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John McCabe

Publisher: Novello & Co

Psalm-Cantata (2012)
Commissioned by the English Baroque Choir and their music director Jeremy Jackman, who gave the first performance on 16th March 2013 at St. John’s, Smith Square, London
Novello & Co Ltd
Chorus and Orchestra/Ensemble
Year Composed
20 Minutes
Baritone, Soprano
Alternate Orchestration
Baritone, Soprano; SATB; chamber organ
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Programme Note
John McCabe Psalm-Cantata (2012)
I’ve wanted to write a choral/instrumental piece based on texts from the Psalms for a very long time, so this commission from the English Baroque Choir and their music director Jeremy Jackman (to whom the work is dedicated) was a wonderful opportunity to put this idea into practice. I decided to write a kind of latter-day equivalent to the Bach cantatas, with two soloists (soprano and baritone). The texts are derived from a variety of Psalm sources: some in Latin, some in English, a meditation by Savonarola, and a Henry Vaughan poem.

The music is divided into three parts, performed without a break (or perhaps only a short one). At the beginning of Parts 1 and 2 the soloists intone recitative-like phrases in Latin, while at the beginning of Part 3 this brief section is purely instrumental. At the end of each Part, a chorale is sung by the choir, unaccompanied on the first two occasions but with all the forces combining for the final section, which in itself is a modest variation on the chorale theme. The soloists, who each have a solo number, also sing with the choir, especially in the finale.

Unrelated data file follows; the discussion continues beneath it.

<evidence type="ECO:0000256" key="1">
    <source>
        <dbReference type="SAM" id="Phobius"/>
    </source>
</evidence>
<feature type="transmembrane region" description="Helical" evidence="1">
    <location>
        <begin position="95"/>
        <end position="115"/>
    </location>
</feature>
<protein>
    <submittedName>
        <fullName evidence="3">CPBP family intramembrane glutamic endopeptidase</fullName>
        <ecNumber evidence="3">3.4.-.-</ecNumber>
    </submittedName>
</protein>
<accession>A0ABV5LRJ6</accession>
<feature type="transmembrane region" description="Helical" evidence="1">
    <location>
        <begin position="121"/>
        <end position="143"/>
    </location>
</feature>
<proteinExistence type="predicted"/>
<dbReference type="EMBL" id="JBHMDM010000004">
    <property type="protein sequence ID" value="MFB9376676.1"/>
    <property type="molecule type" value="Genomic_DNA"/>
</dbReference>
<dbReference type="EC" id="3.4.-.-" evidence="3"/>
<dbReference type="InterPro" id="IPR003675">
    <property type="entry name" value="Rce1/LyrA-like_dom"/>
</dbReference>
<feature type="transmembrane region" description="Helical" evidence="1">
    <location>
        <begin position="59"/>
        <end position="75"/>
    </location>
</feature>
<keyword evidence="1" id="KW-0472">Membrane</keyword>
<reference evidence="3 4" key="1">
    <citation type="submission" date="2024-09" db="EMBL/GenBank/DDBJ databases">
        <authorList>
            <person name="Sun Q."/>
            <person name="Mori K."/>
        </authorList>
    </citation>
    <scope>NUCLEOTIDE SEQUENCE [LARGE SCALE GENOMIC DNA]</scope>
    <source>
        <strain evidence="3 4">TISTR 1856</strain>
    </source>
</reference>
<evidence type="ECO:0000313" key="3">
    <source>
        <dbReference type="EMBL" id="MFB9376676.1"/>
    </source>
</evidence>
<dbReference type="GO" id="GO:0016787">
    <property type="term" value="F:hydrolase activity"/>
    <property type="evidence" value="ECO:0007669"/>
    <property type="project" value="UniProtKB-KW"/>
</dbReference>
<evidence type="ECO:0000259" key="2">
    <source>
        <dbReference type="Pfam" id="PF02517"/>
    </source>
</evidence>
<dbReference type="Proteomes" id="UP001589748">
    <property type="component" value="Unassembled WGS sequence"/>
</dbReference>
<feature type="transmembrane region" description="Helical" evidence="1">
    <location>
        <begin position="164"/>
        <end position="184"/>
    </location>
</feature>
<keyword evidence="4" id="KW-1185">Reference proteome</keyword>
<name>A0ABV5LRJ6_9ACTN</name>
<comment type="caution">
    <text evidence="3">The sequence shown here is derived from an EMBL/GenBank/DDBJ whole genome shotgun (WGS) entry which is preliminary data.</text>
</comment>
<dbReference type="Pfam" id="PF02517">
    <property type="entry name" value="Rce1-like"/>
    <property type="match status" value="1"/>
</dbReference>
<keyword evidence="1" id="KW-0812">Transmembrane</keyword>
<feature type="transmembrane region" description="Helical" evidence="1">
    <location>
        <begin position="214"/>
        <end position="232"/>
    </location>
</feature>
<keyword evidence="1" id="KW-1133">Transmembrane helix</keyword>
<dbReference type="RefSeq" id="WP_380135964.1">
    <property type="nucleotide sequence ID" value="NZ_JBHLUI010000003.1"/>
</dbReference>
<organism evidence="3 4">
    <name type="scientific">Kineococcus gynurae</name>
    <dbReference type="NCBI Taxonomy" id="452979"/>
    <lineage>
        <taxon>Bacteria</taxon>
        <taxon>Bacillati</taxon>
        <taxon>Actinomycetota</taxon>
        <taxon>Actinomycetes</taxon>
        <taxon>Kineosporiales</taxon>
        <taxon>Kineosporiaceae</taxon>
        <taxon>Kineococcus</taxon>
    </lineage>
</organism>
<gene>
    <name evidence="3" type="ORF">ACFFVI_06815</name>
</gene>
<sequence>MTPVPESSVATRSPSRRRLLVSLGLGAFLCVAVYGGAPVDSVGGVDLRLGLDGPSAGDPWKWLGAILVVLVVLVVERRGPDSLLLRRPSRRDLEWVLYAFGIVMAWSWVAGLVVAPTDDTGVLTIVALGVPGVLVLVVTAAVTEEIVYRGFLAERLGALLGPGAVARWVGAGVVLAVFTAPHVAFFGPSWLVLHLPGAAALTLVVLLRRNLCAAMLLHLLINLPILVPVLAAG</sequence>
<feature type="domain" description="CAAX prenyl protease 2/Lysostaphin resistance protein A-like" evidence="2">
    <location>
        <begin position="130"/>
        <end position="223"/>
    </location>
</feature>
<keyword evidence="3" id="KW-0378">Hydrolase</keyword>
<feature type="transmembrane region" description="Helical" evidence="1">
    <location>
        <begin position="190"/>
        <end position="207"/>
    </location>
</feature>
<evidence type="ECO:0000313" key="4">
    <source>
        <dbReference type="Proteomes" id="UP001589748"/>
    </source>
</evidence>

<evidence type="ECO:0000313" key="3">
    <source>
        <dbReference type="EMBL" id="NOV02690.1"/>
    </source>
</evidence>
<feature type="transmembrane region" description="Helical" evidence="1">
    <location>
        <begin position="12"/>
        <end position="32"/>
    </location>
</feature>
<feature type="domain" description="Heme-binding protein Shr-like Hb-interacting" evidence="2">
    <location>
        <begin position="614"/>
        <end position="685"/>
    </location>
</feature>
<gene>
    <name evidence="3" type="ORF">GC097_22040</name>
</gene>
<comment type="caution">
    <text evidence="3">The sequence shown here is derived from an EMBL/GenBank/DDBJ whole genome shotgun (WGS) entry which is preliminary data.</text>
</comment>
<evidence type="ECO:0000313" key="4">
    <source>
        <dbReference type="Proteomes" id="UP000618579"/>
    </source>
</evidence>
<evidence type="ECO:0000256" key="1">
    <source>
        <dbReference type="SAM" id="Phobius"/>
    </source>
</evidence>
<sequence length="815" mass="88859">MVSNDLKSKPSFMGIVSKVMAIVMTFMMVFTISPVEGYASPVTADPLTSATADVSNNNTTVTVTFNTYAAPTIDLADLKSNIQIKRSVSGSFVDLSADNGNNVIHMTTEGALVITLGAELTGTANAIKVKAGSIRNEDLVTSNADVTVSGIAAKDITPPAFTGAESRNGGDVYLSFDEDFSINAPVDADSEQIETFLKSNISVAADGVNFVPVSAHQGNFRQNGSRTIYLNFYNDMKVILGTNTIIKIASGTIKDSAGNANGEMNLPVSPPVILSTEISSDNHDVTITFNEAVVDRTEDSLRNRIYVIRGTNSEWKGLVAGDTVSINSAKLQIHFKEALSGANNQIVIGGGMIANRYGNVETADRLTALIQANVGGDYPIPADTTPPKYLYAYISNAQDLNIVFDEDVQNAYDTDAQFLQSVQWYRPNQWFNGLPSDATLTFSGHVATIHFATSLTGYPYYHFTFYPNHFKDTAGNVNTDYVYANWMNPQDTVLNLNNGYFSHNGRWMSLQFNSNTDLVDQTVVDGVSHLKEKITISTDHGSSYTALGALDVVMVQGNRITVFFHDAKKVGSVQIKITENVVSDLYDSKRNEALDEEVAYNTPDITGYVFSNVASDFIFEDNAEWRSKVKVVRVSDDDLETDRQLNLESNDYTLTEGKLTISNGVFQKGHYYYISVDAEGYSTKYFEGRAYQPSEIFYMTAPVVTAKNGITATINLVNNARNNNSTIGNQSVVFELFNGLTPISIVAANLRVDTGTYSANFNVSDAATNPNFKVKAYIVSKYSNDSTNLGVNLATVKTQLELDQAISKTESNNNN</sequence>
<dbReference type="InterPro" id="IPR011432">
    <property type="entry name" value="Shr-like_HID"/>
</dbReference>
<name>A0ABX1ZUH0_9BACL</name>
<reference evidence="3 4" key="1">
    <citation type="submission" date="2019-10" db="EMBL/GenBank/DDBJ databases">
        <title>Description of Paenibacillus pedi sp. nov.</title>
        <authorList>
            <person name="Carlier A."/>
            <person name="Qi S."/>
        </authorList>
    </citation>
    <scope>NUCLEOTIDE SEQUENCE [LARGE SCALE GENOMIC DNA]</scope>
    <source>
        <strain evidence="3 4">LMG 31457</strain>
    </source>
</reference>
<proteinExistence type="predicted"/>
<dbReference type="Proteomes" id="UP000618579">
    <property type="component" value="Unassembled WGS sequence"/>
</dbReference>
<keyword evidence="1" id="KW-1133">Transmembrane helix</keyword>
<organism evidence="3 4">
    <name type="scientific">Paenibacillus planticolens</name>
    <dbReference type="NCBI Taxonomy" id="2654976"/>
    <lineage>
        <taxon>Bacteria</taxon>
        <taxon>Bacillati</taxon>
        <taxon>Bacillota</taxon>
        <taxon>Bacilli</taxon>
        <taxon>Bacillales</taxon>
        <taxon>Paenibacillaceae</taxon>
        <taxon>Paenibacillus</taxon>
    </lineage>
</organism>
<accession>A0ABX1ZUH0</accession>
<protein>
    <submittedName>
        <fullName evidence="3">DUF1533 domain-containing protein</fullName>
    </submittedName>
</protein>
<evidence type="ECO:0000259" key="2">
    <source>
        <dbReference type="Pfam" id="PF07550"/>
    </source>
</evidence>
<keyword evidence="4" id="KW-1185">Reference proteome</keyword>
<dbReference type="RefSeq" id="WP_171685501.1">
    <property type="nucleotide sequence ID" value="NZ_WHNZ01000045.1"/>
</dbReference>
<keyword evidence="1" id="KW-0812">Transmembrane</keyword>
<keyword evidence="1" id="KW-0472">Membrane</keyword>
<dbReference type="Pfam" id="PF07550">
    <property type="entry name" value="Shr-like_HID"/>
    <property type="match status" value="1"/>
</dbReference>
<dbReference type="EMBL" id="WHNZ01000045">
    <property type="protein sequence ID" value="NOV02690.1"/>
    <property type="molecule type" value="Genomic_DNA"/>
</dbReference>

The work pursues a course from the darkness of the pleas for mercy at the start to the ebullient lightness of the final number, when in Latin a celebration of unity is expressed. It seemed to me that we need to be reminded sometimes that living in unity and amity is something to be celebrated.
Programme Note © 2012 John McCabe

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If it's energy, refinement and capacity to surprise were often reminiscent of Haydn, this new piece also captured the essence of John McCabe, representing his music at its most direct and compelling. Ultimately, it sent out a heartfelt message of what Elgar termed 'a massive hope in the future' through an acute ear for text setting and an unerring sense of how to achieve the most telling effects with reduced forces.
Paul Conway, Tempo,01/01/2014
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